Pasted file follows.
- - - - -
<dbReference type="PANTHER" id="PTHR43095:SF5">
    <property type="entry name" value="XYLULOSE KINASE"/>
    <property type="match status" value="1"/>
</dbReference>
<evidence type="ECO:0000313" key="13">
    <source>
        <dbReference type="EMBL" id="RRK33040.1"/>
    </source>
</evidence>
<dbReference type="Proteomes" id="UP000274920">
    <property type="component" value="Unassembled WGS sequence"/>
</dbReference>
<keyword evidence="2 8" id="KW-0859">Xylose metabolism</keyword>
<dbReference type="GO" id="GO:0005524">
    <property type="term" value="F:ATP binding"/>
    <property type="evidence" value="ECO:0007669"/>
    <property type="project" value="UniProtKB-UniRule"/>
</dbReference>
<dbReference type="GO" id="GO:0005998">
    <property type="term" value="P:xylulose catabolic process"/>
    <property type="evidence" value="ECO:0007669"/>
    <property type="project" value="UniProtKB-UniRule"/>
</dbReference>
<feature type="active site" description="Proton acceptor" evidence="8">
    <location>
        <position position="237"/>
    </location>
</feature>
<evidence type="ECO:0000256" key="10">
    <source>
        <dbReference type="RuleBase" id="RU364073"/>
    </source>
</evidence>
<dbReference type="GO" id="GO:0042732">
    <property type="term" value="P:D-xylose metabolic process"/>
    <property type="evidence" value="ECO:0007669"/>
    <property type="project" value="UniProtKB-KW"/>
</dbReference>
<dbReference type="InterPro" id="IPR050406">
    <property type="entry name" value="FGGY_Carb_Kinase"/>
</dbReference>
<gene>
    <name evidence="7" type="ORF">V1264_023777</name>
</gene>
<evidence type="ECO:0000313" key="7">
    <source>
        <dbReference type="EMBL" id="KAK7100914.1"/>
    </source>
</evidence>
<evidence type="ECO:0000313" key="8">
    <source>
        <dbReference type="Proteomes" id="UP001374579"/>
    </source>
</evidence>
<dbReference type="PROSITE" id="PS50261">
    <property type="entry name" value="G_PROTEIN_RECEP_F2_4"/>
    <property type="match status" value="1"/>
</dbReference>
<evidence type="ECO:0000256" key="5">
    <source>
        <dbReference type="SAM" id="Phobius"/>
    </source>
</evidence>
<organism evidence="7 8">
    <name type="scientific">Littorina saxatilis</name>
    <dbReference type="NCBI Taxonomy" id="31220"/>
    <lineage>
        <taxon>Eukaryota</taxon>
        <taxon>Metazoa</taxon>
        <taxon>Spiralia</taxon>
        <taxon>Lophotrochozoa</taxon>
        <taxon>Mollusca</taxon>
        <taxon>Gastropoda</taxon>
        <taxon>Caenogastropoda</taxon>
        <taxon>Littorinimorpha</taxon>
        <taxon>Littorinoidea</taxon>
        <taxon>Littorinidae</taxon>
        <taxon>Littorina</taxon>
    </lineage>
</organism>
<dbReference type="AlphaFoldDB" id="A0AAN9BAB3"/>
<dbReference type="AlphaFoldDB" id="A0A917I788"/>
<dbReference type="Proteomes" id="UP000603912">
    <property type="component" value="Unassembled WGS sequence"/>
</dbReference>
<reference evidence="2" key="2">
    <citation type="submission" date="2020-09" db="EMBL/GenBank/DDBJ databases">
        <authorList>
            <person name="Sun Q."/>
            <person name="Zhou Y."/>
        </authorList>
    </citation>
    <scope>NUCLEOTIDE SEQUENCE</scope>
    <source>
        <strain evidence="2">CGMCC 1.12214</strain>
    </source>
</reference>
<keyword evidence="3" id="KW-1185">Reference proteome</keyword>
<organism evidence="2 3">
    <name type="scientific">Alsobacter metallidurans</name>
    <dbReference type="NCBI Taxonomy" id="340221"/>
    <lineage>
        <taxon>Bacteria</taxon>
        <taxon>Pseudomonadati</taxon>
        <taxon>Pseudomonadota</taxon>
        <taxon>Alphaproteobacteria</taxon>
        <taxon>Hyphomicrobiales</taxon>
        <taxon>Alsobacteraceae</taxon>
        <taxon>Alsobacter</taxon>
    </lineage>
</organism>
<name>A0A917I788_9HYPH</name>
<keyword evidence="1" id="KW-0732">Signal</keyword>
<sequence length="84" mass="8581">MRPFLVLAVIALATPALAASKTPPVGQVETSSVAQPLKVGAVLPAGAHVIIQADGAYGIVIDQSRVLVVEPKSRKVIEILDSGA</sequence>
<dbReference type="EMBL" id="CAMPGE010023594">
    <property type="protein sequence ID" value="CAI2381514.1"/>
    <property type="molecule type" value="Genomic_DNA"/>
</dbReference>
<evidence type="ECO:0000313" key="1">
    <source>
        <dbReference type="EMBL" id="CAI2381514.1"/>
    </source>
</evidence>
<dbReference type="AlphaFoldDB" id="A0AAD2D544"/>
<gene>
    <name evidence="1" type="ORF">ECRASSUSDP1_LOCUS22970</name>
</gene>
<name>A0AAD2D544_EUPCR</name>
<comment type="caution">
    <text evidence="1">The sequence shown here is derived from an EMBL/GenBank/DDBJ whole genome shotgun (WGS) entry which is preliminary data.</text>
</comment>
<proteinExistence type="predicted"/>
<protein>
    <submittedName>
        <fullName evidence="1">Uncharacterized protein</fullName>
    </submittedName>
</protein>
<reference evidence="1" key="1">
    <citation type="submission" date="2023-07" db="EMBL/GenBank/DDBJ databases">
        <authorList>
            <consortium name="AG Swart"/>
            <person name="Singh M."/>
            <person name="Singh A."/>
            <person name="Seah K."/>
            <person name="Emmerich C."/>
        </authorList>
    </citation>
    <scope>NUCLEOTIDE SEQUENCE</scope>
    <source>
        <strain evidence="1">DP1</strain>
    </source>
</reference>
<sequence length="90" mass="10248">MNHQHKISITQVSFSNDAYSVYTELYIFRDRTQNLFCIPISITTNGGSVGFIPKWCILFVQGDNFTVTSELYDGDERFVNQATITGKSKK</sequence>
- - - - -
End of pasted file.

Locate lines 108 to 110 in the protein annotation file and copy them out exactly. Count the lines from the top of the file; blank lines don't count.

        <taxon>Alsobacteraceae</taxon>
        <taxon>Alsobacter</taxon>
    </lineage>